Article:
Re: [TLS] An SCSV to stop TLS fallback.

"Yngve N. Pettersen" <> Thu, 05 December 2013 00:34 UTC

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Date: Thu, 05 Dec 2013 01:33:59 +0100
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From: "Yngve N. Pettersen" <>
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Subject: Re: [TLS] An SCSV to stop TLS fallback.
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On Thu, 05 Dec 2013 00:05:43 +0100, Marsh Ray <> wrote:

> What percentage of these client fallback operations that actual users  
> browsers are doing in the real world are being triggered for reasons  
> *other* than actual server implementation bugs? I imagine this could be  
> a difficult thing to measure. But I can also imagine the obvious client  
> heuristics (if it fails, try again) could easily be triggered by a busy  
> server or simple packet loss. Couldn't this represent a full 1% of  
> connections, especially now that so many users are on mobile devices?

It is definitely a possibility.

One part of Opera's (v12 and before) logic regarding fallbacks was to fall  
back if the connection took too long to establish after the handshake had  
started, since some problematic servers would never respond if they did  
not like the handshake. IIRC the trigger time was 6 or 10 seconds.

> So if a fallback situation was a slow-loading lousy page experience  
> before, what's it going to be after legitimate servers implement this  
> logic? Will servers actively *refuse* legitimate client's retry  
> connections? If so, isn't this just taking an intermittent slow-failure  
> situation and converting it to an even slower but guaranteed interop  
> failure? If not, what good will downgrade protection logic be?
> TLS 1.2 was designed to mitigate some serious potential attacks. BEAST  
> demonstrated these attack vectors could be practical.
> We need to recognize ad-hoc client fallback heuristic for what it is: a  
> security vulnerability.
> Therefore, clients MUST NOT auto-downgrade.

The main point of contention is how to accomplish this without "breaking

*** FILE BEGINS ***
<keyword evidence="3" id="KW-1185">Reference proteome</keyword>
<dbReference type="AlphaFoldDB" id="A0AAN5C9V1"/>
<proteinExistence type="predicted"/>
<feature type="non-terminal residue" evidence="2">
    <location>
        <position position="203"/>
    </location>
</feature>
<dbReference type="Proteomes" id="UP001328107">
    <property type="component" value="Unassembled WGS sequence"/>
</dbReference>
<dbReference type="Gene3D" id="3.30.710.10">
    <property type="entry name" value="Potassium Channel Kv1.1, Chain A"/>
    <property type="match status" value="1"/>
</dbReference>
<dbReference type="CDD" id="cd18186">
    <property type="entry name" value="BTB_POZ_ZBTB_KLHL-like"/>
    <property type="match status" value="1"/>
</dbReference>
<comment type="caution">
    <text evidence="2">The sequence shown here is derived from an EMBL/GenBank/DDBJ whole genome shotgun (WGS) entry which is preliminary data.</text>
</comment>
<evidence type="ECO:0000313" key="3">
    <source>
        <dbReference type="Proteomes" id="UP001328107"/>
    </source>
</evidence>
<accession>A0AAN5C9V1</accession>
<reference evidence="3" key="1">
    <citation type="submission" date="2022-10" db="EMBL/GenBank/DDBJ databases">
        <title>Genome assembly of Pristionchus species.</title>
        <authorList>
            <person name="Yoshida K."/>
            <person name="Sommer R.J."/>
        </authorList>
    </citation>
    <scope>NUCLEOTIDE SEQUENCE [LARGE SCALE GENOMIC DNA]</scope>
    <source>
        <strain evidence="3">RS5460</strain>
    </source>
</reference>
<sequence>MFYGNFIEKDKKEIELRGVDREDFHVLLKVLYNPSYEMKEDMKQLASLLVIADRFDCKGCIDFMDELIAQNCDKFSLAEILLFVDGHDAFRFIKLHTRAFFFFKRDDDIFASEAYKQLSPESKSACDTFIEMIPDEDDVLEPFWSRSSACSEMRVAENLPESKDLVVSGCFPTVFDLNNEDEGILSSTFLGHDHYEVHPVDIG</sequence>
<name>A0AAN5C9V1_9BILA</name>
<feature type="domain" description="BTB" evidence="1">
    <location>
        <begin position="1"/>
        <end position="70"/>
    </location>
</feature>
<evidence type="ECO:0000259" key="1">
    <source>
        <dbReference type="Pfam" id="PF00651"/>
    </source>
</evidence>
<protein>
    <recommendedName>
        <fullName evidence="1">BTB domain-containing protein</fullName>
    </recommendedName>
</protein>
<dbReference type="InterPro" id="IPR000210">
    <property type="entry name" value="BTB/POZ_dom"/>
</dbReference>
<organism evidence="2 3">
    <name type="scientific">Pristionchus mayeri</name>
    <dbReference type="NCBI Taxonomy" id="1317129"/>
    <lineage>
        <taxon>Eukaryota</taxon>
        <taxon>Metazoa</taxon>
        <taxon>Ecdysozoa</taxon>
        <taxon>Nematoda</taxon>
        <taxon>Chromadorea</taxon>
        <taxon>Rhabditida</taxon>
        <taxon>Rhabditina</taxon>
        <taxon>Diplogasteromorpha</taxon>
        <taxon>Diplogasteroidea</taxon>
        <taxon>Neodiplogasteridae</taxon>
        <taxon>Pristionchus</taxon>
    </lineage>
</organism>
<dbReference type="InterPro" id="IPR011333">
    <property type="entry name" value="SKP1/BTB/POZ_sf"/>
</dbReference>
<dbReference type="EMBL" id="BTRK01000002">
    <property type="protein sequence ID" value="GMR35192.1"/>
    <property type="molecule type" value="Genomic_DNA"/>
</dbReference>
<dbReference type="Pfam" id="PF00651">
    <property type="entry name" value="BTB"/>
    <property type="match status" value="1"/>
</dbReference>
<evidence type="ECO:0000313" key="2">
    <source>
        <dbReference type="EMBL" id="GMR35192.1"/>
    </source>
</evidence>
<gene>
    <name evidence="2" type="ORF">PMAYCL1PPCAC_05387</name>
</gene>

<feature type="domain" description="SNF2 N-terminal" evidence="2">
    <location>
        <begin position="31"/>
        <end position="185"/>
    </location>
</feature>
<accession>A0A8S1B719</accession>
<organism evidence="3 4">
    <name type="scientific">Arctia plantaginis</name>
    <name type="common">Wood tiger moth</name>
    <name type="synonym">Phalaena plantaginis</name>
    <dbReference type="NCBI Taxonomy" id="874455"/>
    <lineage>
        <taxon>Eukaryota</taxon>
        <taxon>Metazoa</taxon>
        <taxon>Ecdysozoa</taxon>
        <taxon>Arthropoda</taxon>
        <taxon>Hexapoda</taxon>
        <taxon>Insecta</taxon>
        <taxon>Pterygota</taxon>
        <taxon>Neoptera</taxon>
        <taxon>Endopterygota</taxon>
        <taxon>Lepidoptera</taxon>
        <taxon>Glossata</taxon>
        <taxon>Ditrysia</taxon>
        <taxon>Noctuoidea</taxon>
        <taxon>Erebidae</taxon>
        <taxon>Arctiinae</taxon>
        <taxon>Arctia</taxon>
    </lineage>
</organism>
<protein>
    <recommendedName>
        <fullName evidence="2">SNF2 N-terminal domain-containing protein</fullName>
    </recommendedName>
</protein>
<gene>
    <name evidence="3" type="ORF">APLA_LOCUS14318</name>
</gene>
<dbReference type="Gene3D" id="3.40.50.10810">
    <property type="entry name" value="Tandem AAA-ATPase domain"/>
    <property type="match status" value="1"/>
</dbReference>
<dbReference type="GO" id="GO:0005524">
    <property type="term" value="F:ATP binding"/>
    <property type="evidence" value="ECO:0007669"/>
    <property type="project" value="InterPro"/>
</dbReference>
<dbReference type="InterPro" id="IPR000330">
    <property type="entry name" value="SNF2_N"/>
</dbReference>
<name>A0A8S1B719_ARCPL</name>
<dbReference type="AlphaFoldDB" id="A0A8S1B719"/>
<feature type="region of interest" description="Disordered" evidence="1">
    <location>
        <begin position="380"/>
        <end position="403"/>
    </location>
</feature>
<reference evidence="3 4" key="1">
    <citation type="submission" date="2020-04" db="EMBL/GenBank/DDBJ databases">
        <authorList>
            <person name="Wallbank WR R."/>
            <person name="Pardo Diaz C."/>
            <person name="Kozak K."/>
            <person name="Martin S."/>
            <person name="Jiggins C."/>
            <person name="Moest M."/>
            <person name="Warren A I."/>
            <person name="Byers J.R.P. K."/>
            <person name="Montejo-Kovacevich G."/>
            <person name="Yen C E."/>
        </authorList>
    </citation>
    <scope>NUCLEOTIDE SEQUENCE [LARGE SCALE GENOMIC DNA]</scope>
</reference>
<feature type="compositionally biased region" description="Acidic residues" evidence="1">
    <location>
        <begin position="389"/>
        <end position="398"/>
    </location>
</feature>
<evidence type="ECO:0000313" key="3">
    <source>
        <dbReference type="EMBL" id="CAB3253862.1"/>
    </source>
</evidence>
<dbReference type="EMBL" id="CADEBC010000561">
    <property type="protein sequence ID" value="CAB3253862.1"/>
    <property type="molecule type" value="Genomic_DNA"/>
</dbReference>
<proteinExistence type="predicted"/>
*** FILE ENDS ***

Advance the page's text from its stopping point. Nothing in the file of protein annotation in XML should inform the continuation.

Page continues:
the web" and how to do this in a fashion that improves security quickly.

The SCSV proposal very likely will not "break the web", but my objection  
is that it will require updates to all the servers, and not just the  
clients, and thus take too long to deploy (case in point: 4 years after  
the Renego problem was discovered, 20% of servers are still not patched).  
Given that. 14 years after TLS 1.0 was released, about 1% of servers still  
only support SSL v3. I do not have high hopes of having SCSVs fully  
deployed in 15 years (unless client vendors decide to, or have to, "break  
the web").

My suggestion have been to update the clients to refuse to use fallback  
when connecting to servers that implement the Renego patch. This have the  
benefit of using a proxy for correct version negotiation, which is already  
deployed on a majority of servers. The drawback of my proposal is that the  
proxy indication is not perfect; there is a small fraction of patched  
servers that are version and/or extension intolerant, and there is a much  
larger fraction of servers that are version intolerant for whatever  
version bytes TLS 1.3+ will use. Some will call the first group as  
"breaking the web", while most will probably agree that the second can  
definitely be called "breaking the web".

The question is, if client vendors agree to "bull through" and refuse to  
fall back, will the server vendors and web site operators fix their  
implementations, and if so, how quickly? The best option in such a  
scenario would probably be a coordinated same-day release  (alternatively  
flipping a flag) of updated clients, particularly browsers, so that web  
sites cannot use the "switch browser" "advice" for fixing the "browser  
bug". (Flipping a flag might be the better option, since this will allow  
the updated browsers to gain a sufficiently large marketshare before  
changing the behavior)

What to do comes down to the answers to a few questions:

  - How much website breakage will be tolerated for a fix? (keep in mind  
that the fix will almost certainly require the client or server to abort a  
connection that cannot be started without a fallback, if not, what's the  
  - How secure do the vendors, website administrators and users want the  
web to be?
  - How quickly is it desirable to obtain that level of security?

The answers to each of these affect the answer to the others, so the trick  
will be to find a useful compromise that does not compromise security.

Yngve N. Pettersen

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